And for a digital brand, there’s a lot of focus on the offline customer. DraftKings now operates a sports bar and restaurant with its name on it at sporting venues like the Staples Center in L.A. and Madison Square Garden, which let people watch games, play fantasy and watch fantasy content on big screens. There’s even a DraftKings-branded bar at the Cleveland Hotel in South Beach.

Jason Kint, CEO of Digital Content Next, who spent 18 years in fantasy sports at companies like CBS, said that “daily” fantasy appeals more to people since they can come back and start fresh with each game. “It plays into the instant gratification trend.” (DraftKings’ own TV ads make that point: “It’s a new season every day,” says one.)

High-profile media investment has also helped DraftKings scale quickly: The company signed a recent deal with ESPN where DraftKings has committed to spend $250 million in ads on ESPN over the next two years — and it will be exclusive starting in 2016, which means No. 2 fantasy site FanDuel will not be able to advertise on the network. Its deal with Fox, signed last week, deal is non-exclusive, but still very important, as it means DraftKings now runs ads on the enormous football network as well.

Critics of the industry say that the biggest challenges are the legality issue — many people still denounce fantasy sports as gambling. And there can be low margins on customers: A person familiar with the matter said economics can be questionable since the companies often only keep a small percentage of prize money. Right now, funding is at an all-time high, so those issues can often be swept under a rug.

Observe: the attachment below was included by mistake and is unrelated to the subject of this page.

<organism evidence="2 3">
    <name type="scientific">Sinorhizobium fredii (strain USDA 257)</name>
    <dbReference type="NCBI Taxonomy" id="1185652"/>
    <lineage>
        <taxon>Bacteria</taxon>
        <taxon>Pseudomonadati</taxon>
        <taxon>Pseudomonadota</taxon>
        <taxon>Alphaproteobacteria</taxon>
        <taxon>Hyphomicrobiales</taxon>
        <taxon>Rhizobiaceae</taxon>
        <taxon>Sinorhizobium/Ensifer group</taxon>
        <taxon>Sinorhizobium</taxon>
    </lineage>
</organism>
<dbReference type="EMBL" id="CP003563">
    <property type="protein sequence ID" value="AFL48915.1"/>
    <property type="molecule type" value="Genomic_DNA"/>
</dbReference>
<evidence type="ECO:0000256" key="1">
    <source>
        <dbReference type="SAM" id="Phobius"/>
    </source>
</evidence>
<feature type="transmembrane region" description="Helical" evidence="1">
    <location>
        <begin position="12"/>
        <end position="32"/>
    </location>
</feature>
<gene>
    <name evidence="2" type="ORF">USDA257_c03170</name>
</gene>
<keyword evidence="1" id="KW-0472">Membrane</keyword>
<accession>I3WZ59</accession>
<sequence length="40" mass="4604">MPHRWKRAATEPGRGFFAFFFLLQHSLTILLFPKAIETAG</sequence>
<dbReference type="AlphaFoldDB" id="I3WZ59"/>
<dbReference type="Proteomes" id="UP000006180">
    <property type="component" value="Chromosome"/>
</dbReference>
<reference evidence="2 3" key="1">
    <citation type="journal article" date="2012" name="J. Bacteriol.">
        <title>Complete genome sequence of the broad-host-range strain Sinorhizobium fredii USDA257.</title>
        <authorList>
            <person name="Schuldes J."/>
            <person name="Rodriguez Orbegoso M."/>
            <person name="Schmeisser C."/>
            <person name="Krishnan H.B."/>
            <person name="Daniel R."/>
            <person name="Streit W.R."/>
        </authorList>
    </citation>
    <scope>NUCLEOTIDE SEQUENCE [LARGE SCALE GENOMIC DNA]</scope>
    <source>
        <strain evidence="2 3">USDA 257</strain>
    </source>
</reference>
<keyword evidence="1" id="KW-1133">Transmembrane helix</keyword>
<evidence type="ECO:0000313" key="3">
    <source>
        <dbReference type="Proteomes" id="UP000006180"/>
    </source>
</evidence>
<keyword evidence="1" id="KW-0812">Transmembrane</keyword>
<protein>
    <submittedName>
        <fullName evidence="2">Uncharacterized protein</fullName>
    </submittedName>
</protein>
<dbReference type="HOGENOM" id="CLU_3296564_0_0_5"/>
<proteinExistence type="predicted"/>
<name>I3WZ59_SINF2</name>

Content is also part of DraftKings’ plan: There is a “Twitch-like” model where people also log on just to watch other people play via video. The MLB deal has also meant the company can run baseball game clips on the site so players can do their “research” right there.

And women are also an increasing focus: While the Fantasy Sports Trade Association estimates that 66 percent of players are male, DraftKings has been advertising heavily with ESPN Women and has relationships with women’s teams like basketball team New York Liberty so it can grow that base. “Women love to play games, and they are participating. It was a demographic that took us longer to reach, but we’re getting there,” said Liberman.

“DraftKings’ success really legitimizes the whole industry,” said Bonini. But with success come competitors: Yahoo also launched its daily fantasy effort just a few weeks ago. And there are rumors that the NFL is holding out on signing full-fledged deals because it may want to create its own product. For Liberman, all is well: “From our perspective we love the competition, we’re growing the space together,” he said. “The more eyeballs on daily fantasy, the better for the industry.”